Follow this link for CreateSpace:

https://www.createspace.com/5876974

Rose Water: a flavoring used in Turkish cooking

Rose water, a flavoring made from unsprayed rose petals, is used in some Turkish desserts, especially asure, a cold, sweet, non-dairy pudding traditionally served on New Year’s Eve and New Year’s Day. The pudding is made from a wide assortment of rehydrated dried fruits, mixed with nuts, pomegranate seeds, chickpeas, rehydrated grains, and water and flavored with rose water. It is also used to flavor some varieties of lokum, the traditional Turkish gelled candy, cut in squares and dusted with powdered sugar or coconut. Rose water has a light distinctive flavor, which is often refreshing but also a bit surprising, especially to those unfamiliar with the taste.

Using Sumac

Sumac is a spice I’ve used for many years, but recently have become quite a fan. Sumac is a tart, purply red spice that adds tartness, much like lemon, and a beautiful color to food. It is made from the fruit of some types of the sumac plant, but I do not know which species so please don’t experiment on your own. It can be purchased online from a number of spice merchants and from many Middle Eastern markets.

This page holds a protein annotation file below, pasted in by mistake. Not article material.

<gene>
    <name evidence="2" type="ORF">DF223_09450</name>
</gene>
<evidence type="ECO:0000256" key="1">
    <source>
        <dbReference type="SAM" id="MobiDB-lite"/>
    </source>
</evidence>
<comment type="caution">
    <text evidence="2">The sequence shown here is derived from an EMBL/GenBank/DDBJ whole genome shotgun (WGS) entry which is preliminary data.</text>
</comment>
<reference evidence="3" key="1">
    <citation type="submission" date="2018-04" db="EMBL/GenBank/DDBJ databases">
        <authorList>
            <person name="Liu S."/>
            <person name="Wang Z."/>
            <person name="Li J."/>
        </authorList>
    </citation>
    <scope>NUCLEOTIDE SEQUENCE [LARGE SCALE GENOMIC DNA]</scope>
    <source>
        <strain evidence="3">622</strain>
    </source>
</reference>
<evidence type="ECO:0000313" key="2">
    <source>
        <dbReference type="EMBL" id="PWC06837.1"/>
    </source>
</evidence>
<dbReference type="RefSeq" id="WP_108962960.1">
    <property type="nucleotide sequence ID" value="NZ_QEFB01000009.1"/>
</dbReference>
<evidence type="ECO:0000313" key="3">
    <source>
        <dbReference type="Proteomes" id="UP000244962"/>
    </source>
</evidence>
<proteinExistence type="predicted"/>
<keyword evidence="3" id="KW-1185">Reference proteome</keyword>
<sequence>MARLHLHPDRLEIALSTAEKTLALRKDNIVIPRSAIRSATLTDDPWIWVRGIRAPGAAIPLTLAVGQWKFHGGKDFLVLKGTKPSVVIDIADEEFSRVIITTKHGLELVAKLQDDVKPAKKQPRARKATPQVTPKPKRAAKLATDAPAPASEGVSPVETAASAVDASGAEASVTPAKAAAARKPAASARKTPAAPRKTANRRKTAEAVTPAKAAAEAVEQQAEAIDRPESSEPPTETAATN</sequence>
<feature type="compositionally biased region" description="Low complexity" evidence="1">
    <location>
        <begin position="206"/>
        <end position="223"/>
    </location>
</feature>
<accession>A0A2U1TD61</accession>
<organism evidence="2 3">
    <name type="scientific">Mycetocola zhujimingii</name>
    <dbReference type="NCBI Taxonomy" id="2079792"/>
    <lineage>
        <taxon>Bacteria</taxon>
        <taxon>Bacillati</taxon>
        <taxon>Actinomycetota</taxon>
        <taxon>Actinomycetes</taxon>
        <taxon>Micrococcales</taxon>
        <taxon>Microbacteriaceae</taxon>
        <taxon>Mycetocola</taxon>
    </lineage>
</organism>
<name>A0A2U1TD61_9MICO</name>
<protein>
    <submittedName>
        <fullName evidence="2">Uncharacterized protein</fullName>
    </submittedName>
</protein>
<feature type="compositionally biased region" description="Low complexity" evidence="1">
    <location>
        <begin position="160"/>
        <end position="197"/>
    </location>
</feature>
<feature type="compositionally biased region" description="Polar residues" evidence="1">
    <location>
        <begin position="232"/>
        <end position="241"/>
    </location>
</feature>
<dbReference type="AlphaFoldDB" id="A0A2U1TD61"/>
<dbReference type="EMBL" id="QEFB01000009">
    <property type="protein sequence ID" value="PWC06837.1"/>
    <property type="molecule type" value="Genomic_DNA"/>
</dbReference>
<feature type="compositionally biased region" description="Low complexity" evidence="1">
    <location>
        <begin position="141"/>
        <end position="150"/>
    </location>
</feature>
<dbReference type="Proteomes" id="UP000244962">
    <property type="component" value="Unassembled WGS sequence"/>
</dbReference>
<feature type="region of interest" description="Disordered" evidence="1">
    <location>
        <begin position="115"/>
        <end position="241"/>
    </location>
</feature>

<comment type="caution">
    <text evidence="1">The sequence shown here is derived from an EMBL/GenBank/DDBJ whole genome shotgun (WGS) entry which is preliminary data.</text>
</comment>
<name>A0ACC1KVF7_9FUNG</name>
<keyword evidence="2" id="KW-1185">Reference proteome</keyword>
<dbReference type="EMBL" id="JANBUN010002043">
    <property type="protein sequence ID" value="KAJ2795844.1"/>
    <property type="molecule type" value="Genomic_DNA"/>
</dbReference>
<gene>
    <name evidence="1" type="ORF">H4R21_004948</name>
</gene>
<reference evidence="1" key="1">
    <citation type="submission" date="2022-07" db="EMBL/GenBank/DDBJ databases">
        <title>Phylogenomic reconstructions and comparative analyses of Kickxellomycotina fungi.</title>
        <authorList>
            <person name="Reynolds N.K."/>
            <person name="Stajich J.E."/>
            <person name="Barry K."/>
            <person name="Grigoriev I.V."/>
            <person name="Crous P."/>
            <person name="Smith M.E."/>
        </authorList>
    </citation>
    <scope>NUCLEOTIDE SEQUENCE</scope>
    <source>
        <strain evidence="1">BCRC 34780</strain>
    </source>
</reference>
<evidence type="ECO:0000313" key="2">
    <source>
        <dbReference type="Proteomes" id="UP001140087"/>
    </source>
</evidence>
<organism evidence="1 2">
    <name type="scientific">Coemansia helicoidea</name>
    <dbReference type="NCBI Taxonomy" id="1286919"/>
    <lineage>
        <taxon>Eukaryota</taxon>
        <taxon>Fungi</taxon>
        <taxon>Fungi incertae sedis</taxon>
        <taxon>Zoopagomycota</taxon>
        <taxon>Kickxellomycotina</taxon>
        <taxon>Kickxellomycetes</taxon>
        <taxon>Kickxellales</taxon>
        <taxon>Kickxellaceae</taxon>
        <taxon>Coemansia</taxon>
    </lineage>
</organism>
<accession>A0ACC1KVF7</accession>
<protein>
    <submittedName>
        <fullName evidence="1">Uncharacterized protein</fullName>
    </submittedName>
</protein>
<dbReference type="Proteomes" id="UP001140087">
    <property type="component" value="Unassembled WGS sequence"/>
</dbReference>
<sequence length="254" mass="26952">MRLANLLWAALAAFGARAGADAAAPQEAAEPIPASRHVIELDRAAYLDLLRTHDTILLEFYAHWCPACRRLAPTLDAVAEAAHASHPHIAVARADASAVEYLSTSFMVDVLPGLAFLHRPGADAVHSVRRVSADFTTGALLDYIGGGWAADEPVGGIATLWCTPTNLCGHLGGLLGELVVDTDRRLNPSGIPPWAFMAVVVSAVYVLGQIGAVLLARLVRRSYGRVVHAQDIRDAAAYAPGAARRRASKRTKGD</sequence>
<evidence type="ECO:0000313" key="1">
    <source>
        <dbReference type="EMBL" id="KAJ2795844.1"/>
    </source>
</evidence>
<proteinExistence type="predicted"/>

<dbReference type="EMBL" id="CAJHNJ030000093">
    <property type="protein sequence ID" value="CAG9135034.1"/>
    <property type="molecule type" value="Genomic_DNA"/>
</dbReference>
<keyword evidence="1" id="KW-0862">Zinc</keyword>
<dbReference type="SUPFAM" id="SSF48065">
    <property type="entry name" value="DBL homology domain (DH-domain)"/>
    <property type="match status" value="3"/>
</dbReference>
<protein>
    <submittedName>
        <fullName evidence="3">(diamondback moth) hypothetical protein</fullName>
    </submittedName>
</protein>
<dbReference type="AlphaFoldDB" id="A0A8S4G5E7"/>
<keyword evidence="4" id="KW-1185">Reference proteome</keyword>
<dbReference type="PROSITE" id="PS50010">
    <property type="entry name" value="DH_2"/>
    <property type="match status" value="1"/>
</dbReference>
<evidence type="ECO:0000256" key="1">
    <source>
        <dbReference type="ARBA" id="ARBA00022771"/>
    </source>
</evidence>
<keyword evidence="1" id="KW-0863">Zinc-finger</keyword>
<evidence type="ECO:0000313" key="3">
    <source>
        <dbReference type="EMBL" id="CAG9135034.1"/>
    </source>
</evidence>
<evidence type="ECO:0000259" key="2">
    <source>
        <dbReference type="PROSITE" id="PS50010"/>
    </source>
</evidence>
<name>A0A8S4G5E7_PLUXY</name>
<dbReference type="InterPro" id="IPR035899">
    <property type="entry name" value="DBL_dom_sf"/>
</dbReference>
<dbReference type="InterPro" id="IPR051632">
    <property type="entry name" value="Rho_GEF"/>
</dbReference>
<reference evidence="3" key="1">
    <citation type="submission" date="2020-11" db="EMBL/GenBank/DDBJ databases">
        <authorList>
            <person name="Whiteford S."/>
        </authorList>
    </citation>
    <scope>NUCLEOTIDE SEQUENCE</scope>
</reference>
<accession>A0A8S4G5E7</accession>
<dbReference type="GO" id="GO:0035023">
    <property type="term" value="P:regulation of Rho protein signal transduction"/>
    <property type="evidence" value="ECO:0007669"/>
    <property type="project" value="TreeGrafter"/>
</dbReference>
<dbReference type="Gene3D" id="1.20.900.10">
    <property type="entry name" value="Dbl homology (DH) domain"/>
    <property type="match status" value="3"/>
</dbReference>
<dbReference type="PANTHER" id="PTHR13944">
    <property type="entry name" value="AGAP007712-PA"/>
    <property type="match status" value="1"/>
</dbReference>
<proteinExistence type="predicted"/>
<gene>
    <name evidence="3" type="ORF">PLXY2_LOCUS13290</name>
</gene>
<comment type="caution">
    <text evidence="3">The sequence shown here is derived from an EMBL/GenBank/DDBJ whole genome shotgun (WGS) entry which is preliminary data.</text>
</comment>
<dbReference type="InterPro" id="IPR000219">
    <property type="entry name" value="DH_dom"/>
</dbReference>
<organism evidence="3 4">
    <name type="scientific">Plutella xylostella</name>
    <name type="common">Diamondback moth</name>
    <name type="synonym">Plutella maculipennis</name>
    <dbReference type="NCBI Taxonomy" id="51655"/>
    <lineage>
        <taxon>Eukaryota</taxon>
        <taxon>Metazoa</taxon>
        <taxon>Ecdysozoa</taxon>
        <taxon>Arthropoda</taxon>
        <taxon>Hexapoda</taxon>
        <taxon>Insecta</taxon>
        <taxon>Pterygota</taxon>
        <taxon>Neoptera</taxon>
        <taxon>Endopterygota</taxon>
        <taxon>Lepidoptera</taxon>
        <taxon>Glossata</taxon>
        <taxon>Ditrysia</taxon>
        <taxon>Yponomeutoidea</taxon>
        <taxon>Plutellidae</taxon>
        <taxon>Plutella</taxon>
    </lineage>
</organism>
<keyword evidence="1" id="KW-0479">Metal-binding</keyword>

Most recently, I tried a recipe using sumac in the mix for making kofte. It was terrific. It is also one of the key ingredients in making zaarter, a wonderful spice blend. I used that to make a marinade for grilled chicken thighs. There are several recipes online for that. There are also a number of recipes for zaarter online. The simplest calls for sumac, oregano (or thyme), salt and sesame seeds.

Sumac is indispensible in many Middle Eastern salads. A very simple salad consists of slicing an onion very thinly, sprinkling it with salt, letting it rest at least 15 minutes, then squeezing the onions well with your hands and rinsing off. Add to that finely chopped parsley and sumac and you have a delightful accompaniment to kofte or fish.